Clock Frequencies at Partial and Full Load
PowerColor's HD7870 PCS+ Myst Edition is pegged at its 925 MHz base clock rate when you push the Tahiti LE GPU really hard using general-purpose computing workloads. Games tend to be less taxing, giving the board some headroom to spend time at its 975 MHz Boost frequency. The higher clock rate isn't very consistent, though, particularly as you play through more demanding titles at higher detail settings.
Depending on your card and the rest of your system components, overclocking PowerColor's HD7870 PCS+ Myst Edition can increase its performance by 15% or more. We pushed the card's core clock all the way up to 1.2 GHz without touching its voltage. Setting PowerTune to +20% is all that it took to achieve a stable overclock.
This is pretty consistent with what we've seen from Radeon HD 7900-series cards. Our Pitcairn-based Radeon HD 7870 only makes it to 1,150 MHz.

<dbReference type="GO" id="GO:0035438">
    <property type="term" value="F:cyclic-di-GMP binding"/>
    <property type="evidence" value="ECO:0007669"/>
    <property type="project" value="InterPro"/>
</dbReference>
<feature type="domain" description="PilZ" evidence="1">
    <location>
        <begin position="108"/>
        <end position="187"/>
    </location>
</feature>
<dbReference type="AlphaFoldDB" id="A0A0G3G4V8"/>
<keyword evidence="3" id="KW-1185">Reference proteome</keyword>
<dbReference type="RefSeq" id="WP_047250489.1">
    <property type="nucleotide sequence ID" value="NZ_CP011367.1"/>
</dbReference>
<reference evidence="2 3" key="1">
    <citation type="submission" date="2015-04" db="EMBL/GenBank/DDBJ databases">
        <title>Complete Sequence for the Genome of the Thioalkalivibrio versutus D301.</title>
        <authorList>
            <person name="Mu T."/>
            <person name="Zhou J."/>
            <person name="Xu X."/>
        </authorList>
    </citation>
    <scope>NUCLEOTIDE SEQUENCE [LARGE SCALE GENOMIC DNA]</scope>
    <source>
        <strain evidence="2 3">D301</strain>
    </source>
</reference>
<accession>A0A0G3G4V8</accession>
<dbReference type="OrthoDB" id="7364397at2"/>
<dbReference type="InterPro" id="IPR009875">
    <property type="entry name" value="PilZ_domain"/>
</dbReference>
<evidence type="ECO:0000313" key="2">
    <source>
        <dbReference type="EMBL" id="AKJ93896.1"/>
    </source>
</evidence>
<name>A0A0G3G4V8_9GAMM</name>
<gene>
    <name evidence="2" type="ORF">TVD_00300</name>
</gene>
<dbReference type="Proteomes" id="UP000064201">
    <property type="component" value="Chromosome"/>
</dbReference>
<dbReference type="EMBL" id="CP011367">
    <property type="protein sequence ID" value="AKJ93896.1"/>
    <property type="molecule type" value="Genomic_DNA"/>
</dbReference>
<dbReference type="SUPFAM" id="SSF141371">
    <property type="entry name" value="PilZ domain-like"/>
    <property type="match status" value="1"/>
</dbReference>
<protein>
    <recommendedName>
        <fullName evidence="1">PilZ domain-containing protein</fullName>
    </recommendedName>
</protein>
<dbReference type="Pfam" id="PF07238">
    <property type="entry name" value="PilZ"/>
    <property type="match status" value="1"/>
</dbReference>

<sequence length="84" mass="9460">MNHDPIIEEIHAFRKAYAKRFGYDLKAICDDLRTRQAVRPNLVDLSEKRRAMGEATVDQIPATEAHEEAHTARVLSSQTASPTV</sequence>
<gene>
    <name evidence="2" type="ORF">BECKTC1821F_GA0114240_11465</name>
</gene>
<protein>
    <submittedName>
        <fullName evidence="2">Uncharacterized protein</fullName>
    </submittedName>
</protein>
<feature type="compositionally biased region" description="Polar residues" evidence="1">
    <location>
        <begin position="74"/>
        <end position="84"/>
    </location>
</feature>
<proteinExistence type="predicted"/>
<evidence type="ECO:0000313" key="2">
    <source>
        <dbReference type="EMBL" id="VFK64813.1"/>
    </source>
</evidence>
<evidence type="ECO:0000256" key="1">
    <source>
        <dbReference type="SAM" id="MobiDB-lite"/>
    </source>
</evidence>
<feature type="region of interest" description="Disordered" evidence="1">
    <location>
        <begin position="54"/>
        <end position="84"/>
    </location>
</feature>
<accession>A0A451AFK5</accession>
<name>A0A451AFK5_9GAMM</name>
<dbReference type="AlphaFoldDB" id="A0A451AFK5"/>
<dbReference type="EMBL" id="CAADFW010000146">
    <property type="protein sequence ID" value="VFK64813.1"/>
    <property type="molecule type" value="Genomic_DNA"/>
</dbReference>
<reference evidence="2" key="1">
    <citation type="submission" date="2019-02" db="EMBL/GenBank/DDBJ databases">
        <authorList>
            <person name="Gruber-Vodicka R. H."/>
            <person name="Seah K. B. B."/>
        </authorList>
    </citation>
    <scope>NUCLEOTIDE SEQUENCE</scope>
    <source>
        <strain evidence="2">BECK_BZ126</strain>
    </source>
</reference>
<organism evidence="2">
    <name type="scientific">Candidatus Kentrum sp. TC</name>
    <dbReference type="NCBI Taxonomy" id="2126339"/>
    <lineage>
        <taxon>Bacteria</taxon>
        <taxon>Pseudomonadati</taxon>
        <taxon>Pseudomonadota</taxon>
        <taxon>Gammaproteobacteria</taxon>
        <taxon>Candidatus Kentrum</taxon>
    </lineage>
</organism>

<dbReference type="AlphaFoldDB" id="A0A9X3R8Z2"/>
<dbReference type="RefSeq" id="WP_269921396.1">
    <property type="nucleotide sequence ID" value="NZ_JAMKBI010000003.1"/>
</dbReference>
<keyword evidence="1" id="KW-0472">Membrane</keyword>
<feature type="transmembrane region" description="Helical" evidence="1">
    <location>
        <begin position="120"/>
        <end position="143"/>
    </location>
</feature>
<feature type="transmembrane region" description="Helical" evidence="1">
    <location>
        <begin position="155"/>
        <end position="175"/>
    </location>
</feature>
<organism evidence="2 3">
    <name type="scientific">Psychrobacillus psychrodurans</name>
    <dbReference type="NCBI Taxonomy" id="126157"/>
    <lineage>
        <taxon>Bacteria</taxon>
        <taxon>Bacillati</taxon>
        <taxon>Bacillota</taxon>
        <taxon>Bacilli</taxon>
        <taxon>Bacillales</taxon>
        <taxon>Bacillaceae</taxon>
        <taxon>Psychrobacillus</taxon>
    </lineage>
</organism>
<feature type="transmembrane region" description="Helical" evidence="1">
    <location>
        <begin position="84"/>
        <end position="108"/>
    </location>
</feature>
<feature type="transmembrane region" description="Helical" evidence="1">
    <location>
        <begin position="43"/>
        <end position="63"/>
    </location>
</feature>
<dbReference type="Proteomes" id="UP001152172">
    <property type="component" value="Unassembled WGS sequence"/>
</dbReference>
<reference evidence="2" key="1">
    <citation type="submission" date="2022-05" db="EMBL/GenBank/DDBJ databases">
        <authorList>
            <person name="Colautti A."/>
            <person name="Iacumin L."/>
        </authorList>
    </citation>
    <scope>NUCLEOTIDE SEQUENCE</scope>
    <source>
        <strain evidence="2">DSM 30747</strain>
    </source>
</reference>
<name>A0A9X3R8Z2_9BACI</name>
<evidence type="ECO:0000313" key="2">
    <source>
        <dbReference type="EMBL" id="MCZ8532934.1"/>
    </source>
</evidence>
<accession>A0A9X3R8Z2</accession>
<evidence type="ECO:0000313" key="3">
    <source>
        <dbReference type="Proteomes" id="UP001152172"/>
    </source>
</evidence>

There’s not much room to overclock the HD7870 PCS+ Myst Edition’s memory, though. We pushed it to exactly 1,600 MHz. Increasing the voltage is not a good idea, since the un-cooled RAM gets too hot. Besides, a 1,500 MHz factory setting is enough to prevent bandwidth bottlenecks from negatively influencing frame rates. If you care about the card's longevity, it’s better to just leave the memory frequency be.
PowerColor's HD7870 PCS+ Myst Edition shows its Tahiti roots when it comes to CrossFire configurations; you cannot pair it up to a normal Radeon HD 7870. Matching it up to any Radeon HD 7900-series card isn't a problem, though. In fact, we installed our review sample next to a HIS 7950 X², and we matched the performance level of the two cards by overclocking the PowerColor HD7870 PCS+ Myst Edition to 1.15 GHz. This gets us close to the same single-frame rendering times. However, if you leave both cards at their factory-set frequencies, you'll see a lot of micro-stuttering. Even RadeonPro couldn’t alleviate the issue, leaving us with dropped frames.
At $240 per card, two PowerColor HD7870 PCS+ Myst Edition boards make for a very competitive high-performance setup for less than $500. Now, let's take a look at power consumption.